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Most college students will live with a roommate at some point during their college career. You do not have to be best friends with your roommate, but it is a good idea to work toward a general sense of harmony in your living space. Here are some basic tips that can help you adjust to living with a roommate.

Discuss expectations early (and write them down)

If you’re living in a dorm environment, there is a good chance that your Resident Advisor will kickstart this process with an official roommate agreement. However, it is a good idea to have this discussion even if no one is making you do it. Why? Because it is much easier to negotiate a chore schedule when you are calm and collected than it would be six months later when you’re already furious at your roommate for NEVER DOING THEIR DISHES.

The roommate agreement can be renegotiated later (there will likely be some things you won’t think of until you’re actually living together), but make one early, put it in writing, and make sure that all of your roommates have a copy. Topics of discussion should include items such as chore expectations, sleep schedules, ideal noise levels, and how to have guests in your shared space.

Treat your roommate how you’d like to be treated

It is easy to ‘let your hair down,’ so to speak, in your living quarters (heck, that’s what your dorm/apartment/house is FOR), but doing so at the expense of being considerate toward your roommate is a recipe for disaster. You will have to negotiate specific house rules with your roommate—that’s what the roommate agreement is for—but it is always a good idea to keep your shared space generally clean, pay any shared bills on time, try to keep excessive noise to a minimum when possible, and make sure that you aren’t always inviting outside friends or significant others over without talking to your roommate first.  Try to imagine a good roommate and then do your best to be that person.

Keep the lines of communication open, and work on your conflict resolution skills

Even if you and your roommate are the most considerate people ever, problems will eventually arise. Make sure you are comfortable discussing issues with your roommate. Whatever you do, don’t bottle up bad feelings. That can lead to a toxic living environment very quickly! You may want to consider setting up a weekly or monthly ‘roommate chat’ where you have a meal and discuss how things are going in your living space. If you have a scheduled time to talk, you won’t have to worry about ambushing your roommate with problems.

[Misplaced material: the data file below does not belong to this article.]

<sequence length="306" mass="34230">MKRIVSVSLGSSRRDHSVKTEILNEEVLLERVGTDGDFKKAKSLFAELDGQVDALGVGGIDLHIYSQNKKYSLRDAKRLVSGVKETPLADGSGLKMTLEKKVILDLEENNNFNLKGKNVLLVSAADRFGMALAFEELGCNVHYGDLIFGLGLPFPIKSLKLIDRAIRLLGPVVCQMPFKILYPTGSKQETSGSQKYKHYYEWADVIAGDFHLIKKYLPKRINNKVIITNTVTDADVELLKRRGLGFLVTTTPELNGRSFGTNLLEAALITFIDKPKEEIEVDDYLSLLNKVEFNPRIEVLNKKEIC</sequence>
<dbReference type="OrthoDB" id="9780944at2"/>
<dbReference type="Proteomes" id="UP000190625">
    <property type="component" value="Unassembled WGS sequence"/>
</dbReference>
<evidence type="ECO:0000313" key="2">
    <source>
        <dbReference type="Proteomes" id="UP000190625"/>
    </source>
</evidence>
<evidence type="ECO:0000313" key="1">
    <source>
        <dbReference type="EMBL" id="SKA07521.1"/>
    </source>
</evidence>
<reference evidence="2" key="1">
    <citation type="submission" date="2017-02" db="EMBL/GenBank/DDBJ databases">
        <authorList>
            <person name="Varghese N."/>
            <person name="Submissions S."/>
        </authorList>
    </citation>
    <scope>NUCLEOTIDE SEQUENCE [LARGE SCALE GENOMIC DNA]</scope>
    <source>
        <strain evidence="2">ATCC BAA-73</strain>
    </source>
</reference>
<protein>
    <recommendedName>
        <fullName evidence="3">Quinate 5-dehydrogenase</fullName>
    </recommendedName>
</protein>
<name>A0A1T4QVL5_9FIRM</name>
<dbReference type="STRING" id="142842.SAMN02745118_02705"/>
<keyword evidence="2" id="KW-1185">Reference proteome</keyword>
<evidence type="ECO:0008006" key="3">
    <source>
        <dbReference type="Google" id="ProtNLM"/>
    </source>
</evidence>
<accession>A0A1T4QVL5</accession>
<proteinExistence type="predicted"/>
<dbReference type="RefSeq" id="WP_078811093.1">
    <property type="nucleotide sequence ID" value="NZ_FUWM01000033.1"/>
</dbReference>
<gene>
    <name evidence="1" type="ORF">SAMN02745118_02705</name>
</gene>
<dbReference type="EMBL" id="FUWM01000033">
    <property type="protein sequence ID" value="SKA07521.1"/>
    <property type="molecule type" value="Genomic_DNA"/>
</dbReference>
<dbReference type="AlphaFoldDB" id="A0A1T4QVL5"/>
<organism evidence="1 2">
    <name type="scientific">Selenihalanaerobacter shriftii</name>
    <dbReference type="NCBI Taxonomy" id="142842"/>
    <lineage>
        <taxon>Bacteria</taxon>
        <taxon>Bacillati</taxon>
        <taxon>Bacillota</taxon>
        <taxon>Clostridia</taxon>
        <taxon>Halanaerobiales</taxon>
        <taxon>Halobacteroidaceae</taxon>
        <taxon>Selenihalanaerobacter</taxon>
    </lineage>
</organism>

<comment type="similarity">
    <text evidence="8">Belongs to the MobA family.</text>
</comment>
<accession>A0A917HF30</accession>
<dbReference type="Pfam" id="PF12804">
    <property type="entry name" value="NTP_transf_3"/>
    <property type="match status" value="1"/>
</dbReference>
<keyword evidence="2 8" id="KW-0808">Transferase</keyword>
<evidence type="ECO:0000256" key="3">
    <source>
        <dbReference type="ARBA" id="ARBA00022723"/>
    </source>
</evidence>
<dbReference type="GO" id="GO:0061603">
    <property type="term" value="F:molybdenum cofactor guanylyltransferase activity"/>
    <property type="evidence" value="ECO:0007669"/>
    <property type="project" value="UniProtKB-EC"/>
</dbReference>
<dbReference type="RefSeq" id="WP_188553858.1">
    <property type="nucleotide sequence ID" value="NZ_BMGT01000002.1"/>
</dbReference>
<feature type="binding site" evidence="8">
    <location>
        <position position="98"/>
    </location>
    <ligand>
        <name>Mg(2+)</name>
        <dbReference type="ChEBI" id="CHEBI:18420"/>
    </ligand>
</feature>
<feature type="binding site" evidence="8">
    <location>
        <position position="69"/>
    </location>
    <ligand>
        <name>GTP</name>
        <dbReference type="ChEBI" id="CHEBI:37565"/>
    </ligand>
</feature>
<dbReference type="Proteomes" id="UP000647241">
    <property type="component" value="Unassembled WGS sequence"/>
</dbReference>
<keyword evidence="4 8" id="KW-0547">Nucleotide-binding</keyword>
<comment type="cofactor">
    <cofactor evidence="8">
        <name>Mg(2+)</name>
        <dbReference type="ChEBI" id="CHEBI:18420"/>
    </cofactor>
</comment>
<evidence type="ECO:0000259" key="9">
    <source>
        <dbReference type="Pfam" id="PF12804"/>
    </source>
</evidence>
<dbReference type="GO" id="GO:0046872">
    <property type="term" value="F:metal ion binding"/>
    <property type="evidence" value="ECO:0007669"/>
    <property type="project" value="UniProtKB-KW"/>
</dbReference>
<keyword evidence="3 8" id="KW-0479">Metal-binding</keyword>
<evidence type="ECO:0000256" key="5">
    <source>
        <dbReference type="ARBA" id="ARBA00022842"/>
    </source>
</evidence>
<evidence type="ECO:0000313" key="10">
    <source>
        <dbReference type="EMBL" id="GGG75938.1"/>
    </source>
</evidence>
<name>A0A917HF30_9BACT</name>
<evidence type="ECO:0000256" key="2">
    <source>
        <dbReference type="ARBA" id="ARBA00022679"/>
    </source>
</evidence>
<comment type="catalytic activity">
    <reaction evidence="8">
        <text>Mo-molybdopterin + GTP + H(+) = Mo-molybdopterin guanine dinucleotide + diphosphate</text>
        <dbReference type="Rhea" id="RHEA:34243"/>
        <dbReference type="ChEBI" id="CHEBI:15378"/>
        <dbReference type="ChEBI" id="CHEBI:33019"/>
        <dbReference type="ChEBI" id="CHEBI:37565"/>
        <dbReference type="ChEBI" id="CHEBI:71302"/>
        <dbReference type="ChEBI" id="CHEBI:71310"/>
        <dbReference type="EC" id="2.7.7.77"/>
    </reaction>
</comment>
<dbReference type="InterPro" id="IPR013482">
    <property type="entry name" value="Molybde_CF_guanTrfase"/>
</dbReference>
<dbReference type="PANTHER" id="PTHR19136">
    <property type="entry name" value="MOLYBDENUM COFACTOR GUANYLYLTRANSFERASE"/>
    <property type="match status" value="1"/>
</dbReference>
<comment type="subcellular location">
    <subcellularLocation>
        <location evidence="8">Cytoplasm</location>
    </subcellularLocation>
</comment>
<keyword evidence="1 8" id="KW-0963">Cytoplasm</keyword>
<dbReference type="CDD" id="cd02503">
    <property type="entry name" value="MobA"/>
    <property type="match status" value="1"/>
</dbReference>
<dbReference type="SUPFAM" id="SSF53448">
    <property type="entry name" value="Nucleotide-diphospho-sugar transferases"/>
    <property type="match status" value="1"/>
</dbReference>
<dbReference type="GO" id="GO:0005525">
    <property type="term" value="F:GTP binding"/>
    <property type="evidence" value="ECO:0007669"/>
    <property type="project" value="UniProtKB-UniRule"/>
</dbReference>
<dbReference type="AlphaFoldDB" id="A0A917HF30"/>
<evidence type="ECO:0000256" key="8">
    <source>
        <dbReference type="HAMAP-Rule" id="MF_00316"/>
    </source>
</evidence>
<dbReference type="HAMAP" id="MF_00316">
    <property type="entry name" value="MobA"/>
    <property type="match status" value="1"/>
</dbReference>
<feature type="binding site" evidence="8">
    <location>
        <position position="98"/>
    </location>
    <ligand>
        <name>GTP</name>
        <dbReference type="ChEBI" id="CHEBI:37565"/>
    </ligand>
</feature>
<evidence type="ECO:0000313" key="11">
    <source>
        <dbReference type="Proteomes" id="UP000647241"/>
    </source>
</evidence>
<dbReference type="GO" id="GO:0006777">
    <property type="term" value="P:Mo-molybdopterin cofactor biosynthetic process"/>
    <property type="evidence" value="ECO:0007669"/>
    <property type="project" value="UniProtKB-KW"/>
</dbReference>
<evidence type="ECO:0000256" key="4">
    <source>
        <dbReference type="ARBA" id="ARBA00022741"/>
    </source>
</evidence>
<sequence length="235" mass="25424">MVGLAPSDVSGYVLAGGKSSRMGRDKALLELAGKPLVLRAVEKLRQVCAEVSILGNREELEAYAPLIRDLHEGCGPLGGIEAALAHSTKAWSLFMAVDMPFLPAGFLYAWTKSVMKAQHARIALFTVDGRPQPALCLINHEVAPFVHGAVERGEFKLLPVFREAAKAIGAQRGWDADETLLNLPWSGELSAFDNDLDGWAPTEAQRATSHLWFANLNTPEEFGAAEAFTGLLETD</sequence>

Conflict resolution is an essential life skill, so it’s important to find a middle ground between being a doormat (letting your roommate ignore your boundaries and walk all over you) and being a steamroller (trying to flatten your roommate’s boundaries). Your goal should be to stand up for the things that are important to you without disrespecting your roommate.

Create your own space within a shared space

Everyone needs some level of personal space. Within a dorm room or a shared apartment, this can be difficult to come by, so you may have to get creative. Invest in a good pair of noise-canceling headphones for when you are at home, but also scope out some quiet places you can go on campus and cultivate relationships outside of your roommate relationship. Even the best roommate relationships can get annoying sometimes, and having spaces where you can escape will be beneficial.

Expect the best of your roommate

It may seem like your roommate is going out of their way to annoy you, but most roommates are not annoying or ‘evil’ on purpose. Assume that they have good intentions until proven otherwise. If your roommate really gets under your skin and it can’t be fixed, try to stay away from your living space as much as possible until you can move out.

Living with roommates can be a lot of fun, but it is not easy. If you are considerate and mature with conflict resolution, you can make your living space a safe and relaxing place for everyone involved.

By Allison Ourada